How to Make a 3D Model of the Sun, Earth & Moon

By Robert Ceville; Updated April 25, 2017
You can craft your model of the sun, Earth and moon in less than an hour.

Construct a 3-D model of the sun, Earth and moon that accurately depicts the relation between the orbiting bodies in space for a school assignment or a decoration for a child's room. It can be built using cardboard and other items you have around your classroom or home, with minimal setup.

Locate the center of a round cardboard piece and mark it with a pencil, crayon or marker. Draw vertical and horizontal lines that intersect at the center.

Use a compass to draw two circles, representing the distance between the sun, Earth and moon. The distance between the sun and Earth should be much farther than the Earth's distance from the moon. A circle for the sun is not necessary, as it will hang from the center of the cardboard.

Poke a hole in the center of the cardboard with a pair of scissors. Poke two more holes anywhere along the perimeter of each circle.

Cut a 6-inch circle out of yellow construction paper to represent the sun. Cut a 3-inch circle out of blue construction paper to represent the Earth and a 1-inch circle out of white construction paper for the moon.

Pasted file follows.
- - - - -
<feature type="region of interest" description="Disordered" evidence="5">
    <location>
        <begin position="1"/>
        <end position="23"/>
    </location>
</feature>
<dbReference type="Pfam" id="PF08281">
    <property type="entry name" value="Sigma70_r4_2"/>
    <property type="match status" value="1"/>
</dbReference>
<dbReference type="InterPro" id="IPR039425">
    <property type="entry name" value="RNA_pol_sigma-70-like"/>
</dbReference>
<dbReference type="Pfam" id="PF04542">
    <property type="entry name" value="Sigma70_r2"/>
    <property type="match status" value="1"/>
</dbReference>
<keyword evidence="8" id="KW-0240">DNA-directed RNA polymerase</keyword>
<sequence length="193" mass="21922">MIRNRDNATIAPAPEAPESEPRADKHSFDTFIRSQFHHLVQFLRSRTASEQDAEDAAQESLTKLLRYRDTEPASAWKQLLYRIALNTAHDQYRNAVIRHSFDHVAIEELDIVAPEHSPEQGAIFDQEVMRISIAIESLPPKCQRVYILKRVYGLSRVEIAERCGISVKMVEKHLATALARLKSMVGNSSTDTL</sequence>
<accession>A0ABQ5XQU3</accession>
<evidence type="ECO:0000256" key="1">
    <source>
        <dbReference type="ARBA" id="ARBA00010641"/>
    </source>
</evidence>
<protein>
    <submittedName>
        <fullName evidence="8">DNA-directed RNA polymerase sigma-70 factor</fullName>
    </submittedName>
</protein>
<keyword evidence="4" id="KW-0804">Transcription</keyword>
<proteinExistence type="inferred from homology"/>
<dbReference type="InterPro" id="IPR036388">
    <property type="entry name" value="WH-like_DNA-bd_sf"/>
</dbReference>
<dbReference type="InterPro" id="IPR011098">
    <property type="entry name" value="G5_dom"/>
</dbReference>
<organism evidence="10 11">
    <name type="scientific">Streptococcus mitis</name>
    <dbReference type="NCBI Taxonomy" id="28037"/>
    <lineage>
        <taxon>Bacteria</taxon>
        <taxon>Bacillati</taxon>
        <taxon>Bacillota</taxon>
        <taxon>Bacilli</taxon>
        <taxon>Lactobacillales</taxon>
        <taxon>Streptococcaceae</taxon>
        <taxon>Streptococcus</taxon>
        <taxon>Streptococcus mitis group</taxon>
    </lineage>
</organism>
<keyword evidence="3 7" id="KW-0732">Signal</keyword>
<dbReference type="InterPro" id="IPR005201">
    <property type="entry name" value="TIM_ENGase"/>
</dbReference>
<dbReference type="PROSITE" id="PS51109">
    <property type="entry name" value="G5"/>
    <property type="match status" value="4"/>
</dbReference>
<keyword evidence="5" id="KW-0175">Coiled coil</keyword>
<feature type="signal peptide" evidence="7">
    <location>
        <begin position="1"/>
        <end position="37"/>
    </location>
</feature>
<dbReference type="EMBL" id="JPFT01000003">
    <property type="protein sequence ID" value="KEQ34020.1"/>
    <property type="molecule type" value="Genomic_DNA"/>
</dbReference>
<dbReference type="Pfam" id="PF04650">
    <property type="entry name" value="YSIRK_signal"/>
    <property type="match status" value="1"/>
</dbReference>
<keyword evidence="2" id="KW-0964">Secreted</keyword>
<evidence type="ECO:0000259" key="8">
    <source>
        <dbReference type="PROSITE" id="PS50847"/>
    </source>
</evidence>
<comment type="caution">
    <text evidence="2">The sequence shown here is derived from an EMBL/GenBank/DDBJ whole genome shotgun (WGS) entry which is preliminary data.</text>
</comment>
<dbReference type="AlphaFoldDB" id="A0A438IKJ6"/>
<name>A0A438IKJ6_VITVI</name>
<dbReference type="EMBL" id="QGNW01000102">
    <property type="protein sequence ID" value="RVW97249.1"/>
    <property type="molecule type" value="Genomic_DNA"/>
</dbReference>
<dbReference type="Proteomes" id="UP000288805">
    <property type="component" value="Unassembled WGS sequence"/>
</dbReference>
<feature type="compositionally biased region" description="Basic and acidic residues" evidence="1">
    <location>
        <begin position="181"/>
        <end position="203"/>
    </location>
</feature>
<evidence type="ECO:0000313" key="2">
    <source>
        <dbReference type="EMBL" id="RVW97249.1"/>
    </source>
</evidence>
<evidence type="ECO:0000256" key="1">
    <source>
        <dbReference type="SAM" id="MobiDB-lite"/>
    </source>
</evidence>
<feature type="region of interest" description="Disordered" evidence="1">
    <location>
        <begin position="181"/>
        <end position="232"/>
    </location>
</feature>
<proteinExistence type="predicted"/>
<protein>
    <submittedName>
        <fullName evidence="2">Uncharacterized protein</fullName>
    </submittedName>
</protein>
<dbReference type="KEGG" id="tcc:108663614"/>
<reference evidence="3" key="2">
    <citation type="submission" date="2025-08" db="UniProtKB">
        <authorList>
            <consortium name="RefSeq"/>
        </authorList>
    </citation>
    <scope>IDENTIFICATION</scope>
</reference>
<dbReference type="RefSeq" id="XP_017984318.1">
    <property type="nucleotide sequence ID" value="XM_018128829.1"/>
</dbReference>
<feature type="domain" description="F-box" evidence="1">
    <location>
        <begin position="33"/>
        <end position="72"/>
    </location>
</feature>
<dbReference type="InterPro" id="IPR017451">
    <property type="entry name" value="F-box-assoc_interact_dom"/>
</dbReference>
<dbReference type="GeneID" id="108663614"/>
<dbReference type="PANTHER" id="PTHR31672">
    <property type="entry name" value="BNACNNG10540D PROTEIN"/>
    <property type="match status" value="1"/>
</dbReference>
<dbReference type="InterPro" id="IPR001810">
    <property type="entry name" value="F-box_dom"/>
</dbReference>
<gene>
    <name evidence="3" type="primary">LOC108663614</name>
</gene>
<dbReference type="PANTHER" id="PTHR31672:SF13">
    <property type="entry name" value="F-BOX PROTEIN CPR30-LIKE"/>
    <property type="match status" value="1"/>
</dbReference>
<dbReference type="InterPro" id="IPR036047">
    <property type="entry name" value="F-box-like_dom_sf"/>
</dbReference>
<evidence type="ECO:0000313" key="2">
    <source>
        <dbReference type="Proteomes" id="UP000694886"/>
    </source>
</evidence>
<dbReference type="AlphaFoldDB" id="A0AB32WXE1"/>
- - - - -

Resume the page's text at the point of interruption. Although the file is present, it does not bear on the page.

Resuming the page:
Decorate the circle pieces with crayons or markers. Draw flames that radiate out to the perimeter of the sun. Draw the land shapes of the Earth using a brown marker and the moon's craters with a gray marker.

Cut three 6-inch pieces of string and tape one each to the sun, Earth and moon. Route the sun's string through the center of the cardboard, the Earth's through the second hole and the moon's through the third. Tape each end to back of the cardboard circle to complete the model.

Tip

Any size model you construct is not going to be to scale. To make a scale model, if the sun were a ball eight inches in diameter -- the size of a standard bowling ball -- the Earth would be the size of a peppercorn and the moon, a pinhead. At this scale, the Earth would have to be placed 78 feet from the sun. Therefore, practicality necessitates creating a non-scale model of the sun, moon and Earth.

About the Author

Based in Florida, Robert Ceville has been writing electronics-based articles since 2009. He has experience as a professional electronic instrument technician and writes primarily online, focusing on topics in electronics, sound design and herbal alternatives to modern medicine. He is pursuing an Associate of Science in information technology from Florida State College of Jacksonville.